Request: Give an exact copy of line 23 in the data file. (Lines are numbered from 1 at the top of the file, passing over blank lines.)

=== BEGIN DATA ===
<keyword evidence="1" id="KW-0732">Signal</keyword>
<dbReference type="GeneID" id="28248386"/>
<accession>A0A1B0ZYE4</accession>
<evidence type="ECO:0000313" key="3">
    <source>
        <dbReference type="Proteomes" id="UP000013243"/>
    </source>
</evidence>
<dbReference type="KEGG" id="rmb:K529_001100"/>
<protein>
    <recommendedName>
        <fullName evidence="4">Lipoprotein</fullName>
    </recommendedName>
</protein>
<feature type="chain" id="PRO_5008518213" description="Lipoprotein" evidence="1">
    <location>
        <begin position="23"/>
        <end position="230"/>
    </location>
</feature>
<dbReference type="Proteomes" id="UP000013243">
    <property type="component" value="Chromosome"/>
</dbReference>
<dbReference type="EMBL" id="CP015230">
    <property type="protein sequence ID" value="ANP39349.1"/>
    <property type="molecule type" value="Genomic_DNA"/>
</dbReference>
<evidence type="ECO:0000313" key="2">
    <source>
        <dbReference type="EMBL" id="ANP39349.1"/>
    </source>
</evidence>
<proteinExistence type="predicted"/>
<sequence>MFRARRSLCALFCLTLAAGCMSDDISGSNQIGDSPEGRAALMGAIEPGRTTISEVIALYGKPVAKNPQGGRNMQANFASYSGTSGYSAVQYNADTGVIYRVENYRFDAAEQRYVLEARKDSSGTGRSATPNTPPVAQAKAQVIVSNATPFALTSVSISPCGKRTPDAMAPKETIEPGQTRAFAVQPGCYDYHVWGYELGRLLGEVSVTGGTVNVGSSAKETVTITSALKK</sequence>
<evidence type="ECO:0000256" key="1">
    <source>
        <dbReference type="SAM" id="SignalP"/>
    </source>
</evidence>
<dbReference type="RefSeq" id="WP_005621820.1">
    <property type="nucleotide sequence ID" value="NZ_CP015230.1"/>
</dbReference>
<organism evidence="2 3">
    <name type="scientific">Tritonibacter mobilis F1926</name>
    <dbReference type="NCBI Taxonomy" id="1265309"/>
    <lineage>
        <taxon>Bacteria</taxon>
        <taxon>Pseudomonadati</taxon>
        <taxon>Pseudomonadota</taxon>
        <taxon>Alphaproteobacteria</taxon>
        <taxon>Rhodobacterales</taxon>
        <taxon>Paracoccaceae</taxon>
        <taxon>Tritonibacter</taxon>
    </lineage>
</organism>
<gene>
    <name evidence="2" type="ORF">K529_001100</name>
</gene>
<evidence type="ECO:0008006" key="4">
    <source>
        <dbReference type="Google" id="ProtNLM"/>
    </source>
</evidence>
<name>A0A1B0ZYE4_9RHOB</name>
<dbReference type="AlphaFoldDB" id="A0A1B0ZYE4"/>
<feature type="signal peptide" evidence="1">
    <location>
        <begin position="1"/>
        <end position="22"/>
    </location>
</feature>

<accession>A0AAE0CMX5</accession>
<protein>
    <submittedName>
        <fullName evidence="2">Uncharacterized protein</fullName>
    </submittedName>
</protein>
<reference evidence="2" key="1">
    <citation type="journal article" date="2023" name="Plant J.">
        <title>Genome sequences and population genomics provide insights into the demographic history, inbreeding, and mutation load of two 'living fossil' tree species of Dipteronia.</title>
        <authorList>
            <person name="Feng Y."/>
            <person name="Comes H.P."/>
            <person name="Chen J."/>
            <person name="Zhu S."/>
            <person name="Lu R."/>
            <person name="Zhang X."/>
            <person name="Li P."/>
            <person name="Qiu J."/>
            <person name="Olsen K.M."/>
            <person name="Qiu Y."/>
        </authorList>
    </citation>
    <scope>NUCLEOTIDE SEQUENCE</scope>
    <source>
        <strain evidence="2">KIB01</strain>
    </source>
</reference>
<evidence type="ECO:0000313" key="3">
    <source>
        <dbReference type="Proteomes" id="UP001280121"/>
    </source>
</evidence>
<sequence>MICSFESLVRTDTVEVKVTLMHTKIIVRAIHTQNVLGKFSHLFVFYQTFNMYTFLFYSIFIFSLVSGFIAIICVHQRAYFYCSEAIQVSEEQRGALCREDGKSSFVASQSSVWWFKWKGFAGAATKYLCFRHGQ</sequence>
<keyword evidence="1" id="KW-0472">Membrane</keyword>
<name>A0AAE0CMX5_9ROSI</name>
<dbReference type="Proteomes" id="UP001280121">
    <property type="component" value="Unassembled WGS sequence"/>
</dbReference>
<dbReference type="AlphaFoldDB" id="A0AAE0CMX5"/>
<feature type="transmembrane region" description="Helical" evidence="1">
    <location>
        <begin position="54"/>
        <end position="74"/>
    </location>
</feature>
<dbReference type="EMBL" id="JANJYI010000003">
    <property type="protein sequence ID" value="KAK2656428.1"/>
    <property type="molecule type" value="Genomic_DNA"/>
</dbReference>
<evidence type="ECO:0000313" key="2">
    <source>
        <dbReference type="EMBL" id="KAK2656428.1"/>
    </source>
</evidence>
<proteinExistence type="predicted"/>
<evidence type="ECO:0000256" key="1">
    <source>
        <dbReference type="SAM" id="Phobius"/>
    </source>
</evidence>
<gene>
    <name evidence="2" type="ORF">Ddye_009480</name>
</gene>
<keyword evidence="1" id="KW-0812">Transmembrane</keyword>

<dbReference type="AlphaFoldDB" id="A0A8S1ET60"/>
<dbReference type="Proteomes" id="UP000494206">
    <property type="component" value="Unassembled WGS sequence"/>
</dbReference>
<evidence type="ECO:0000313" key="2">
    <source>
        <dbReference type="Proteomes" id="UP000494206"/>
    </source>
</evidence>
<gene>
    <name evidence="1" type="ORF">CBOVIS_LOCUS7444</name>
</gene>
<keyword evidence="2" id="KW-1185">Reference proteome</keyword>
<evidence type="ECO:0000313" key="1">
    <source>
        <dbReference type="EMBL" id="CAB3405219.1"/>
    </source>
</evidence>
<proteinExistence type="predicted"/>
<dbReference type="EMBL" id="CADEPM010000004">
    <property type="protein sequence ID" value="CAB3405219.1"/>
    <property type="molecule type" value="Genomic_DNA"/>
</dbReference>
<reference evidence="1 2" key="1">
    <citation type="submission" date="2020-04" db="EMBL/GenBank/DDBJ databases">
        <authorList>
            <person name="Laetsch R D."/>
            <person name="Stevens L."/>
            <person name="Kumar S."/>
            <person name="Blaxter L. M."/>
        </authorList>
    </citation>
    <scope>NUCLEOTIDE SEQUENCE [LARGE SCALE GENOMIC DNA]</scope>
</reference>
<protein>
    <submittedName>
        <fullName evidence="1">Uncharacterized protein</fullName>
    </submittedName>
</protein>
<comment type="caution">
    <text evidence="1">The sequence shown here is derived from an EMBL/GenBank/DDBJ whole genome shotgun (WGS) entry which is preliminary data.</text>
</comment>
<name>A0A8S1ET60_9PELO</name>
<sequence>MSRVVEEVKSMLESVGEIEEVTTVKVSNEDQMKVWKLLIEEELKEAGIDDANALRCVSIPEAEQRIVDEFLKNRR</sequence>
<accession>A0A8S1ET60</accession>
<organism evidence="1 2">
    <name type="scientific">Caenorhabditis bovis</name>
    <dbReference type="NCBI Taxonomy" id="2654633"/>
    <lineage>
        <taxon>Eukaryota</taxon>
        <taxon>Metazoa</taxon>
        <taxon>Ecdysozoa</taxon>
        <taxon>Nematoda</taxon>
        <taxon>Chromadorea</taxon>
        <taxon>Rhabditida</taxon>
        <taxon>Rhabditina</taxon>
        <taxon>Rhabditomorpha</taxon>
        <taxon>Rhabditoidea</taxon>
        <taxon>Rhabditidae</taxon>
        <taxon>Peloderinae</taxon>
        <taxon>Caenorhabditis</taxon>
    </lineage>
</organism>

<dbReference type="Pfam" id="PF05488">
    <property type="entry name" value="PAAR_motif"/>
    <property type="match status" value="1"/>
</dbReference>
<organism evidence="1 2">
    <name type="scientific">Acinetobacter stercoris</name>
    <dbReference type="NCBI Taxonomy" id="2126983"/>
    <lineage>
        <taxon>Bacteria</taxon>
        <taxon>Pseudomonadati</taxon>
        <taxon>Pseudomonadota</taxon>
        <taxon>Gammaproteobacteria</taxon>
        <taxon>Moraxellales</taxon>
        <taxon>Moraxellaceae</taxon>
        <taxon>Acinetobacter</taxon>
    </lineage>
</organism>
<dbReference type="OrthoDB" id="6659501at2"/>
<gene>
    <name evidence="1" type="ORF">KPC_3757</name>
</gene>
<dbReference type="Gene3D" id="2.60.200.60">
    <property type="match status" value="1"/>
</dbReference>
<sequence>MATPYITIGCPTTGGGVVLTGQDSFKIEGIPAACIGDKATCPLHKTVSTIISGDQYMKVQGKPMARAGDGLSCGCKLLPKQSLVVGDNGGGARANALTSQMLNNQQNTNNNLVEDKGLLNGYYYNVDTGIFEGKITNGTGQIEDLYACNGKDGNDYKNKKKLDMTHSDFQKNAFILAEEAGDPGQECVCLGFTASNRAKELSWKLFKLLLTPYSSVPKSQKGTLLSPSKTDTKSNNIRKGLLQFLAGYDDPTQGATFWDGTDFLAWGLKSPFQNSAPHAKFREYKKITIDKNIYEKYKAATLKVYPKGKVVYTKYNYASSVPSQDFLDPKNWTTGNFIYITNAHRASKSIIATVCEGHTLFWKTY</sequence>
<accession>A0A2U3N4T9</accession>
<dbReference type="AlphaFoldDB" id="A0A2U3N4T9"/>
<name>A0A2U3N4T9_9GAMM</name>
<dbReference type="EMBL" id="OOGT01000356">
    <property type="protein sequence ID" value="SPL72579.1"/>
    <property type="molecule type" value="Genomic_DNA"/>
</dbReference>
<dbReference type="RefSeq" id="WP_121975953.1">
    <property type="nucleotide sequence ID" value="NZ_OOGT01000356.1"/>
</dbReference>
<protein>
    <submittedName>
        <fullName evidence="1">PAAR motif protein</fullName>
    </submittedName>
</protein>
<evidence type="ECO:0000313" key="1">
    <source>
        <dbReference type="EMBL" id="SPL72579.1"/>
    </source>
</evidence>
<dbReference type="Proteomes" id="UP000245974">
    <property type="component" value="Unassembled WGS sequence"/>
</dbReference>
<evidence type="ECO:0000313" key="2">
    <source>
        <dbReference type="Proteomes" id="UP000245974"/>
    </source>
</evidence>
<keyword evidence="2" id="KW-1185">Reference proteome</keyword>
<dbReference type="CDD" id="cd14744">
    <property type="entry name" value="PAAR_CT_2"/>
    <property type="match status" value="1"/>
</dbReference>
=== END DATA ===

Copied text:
</dbReference>